Solar-assisted water splitting can potentially provide an efficient route for large-scale renewable energy conversion and storage. It is essential for such a system to provide a sufficiently high photocurrent and photovoltage to drive the water oxidation reaction. Here we demonstrate a photoanode that is capable of achieving a high photovoltage by engineering the interfacial energetics of metal–insulator–semiconductor junctions. We evaluate the importance of using two metals to decouple the functionalities for a Schottky contact and a highly efficient catalyst. We also illustrate the improvement of the photovoltage upon incidental oxidation of the metallic surface layer in KOH solution. Additionally, we analyse the role of the thin insulating layer to the pinning and depinning of Fermi level that is responsible to the resulting photovoltage. Finally, we report the advantage of using dual metal overlayers as a simple protection route for highly efficient metal–insulator–semiconductor photoanodes by showing over 200 h of operational stability.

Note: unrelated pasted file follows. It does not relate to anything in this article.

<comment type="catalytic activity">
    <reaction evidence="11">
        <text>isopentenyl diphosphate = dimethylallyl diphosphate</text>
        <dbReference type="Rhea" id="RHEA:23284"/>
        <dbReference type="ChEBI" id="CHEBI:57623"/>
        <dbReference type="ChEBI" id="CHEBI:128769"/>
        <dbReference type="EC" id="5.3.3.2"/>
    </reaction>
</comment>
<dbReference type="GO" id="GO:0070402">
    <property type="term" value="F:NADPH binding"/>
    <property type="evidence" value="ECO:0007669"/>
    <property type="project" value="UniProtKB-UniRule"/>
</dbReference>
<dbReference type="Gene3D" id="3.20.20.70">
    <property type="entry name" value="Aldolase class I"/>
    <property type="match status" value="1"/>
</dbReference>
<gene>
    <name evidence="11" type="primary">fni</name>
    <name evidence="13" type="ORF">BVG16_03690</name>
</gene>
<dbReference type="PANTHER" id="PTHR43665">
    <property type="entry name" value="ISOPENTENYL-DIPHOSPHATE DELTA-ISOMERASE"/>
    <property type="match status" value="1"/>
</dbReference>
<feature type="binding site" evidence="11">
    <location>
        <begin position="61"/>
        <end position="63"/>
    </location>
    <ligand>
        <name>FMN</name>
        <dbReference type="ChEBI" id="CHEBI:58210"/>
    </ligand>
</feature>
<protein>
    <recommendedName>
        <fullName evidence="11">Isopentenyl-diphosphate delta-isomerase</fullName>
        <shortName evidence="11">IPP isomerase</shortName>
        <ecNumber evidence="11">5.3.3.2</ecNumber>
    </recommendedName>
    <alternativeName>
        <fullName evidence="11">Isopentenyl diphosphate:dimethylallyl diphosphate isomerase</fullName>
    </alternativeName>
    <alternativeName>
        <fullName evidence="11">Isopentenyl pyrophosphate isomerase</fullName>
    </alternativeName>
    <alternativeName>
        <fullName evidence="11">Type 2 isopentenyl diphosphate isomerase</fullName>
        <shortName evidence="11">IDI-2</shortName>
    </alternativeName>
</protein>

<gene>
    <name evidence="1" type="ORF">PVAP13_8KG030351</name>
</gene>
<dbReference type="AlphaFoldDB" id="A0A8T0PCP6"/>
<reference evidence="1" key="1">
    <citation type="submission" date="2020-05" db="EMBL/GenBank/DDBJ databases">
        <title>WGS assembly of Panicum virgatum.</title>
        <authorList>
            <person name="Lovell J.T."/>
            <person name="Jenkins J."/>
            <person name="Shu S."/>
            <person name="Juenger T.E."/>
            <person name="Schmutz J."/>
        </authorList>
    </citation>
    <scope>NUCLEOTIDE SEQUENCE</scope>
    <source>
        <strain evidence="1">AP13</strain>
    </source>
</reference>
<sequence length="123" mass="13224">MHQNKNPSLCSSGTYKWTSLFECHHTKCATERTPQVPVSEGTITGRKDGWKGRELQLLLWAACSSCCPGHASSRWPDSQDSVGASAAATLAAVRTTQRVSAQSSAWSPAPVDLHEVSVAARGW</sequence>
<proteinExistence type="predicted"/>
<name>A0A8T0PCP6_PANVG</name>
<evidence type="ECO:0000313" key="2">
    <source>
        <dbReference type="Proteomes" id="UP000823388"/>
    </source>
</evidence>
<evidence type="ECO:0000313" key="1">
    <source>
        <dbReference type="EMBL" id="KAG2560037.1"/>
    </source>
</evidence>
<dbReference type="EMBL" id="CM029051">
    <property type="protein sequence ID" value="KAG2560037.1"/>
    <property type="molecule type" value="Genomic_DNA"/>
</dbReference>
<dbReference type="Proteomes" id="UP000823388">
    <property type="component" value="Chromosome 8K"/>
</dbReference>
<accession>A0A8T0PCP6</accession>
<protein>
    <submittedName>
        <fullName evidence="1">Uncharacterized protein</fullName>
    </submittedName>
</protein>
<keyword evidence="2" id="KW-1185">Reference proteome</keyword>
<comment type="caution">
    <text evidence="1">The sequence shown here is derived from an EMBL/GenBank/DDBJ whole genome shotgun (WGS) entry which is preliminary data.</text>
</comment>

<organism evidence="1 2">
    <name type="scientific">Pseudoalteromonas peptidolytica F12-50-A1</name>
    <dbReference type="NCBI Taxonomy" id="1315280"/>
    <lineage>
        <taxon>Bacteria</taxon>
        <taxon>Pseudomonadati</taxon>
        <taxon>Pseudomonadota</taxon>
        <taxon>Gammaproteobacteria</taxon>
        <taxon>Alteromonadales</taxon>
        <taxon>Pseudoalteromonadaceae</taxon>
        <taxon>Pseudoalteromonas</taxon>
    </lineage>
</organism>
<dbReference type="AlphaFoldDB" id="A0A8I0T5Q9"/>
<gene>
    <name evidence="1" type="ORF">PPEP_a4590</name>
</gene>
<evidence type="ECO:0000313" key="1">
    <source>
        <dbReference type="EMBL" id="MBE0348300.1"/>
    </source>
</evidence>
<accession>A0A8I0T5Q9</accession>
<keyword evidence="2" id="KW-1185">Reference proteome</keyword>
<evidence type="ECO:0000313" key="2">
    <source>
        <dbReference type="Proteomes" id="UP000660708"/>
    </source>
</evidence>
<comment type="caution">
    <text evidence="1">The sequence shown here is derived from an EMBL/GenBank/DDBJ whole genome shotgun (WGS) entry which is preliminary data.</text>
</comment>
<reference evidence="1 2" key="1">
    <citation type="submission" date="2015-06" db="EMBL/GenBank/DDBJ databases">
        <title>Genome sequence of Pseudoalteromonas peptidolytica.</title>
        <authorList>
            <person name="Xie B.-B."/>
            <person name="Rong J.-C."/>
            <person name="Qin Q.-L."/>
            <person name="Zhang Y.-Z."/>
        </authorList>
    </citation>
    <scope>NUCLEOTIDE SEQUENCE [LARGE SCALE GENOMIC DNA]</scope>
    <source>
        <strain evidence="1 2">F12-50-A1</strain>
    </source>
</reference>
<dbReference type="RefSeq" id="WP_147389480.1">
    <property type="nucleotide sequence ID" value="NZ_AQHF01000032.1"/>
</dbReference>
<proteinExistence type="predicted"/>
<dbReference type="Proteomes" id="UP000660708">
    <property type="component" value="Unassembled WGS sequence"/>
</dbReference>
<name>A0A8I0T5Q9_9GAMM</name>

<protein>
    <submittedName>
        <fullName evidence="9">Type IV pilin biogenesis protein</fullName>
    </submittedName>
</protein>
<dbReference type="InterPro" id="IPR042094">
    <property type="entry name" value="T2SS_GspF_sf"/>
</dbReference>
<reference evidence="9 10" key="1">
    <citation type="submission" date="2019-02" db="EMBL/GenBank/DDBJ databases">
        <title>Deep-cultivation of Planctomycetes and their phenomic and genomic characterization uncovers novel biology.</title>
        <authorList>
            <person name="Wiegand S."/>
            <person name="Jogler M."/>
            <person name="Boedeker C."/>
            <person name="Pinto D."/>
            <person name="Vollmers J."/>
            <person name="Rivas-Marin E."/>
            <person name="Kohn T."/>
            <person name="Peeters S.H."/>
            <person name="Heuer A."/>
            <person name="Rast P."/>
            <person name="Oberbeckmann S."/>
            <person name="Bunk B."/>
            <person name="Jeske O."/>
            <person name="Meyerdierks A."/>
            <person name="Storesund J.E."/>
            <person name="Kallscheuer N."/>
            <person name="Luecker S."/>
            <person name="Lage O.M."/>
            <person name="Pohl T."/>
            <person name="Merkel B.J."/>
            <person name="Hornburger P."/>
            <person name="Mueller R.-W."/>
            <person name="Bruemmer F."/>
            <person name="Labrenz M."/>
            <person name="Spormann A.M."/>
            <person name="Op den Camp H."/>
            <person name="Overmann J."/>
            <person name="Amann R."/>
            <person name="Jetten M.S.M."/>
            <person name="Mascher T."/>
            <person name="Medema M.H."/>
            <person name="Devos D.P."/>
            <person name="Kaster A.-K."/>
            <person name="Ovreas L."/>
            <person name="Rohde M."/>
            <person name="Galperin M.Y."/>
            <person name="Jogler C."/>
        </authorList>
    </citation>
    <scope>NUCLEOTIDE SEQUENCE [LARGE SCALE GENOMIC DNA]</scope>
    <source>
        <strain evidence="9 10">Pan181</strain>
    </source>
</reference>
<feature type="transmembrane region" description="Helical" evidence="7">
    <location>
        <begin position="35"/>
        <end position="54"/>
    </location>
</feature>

European Research Council (ERC) , NWO
Nature Commun.
Nanoscale Solar Cells

Digdaya, I., Adhyaksa, G., Trzesniewski, B., Garnett, E., & Smith, W. (2017). Interfacial engineering of metal-insulator-semiconductor junctions for efficient and stable photoelectrochemical water oxidation. Nature Commun., 8(Article number: 15968), 1–8. doi:10.1038/ncomms15968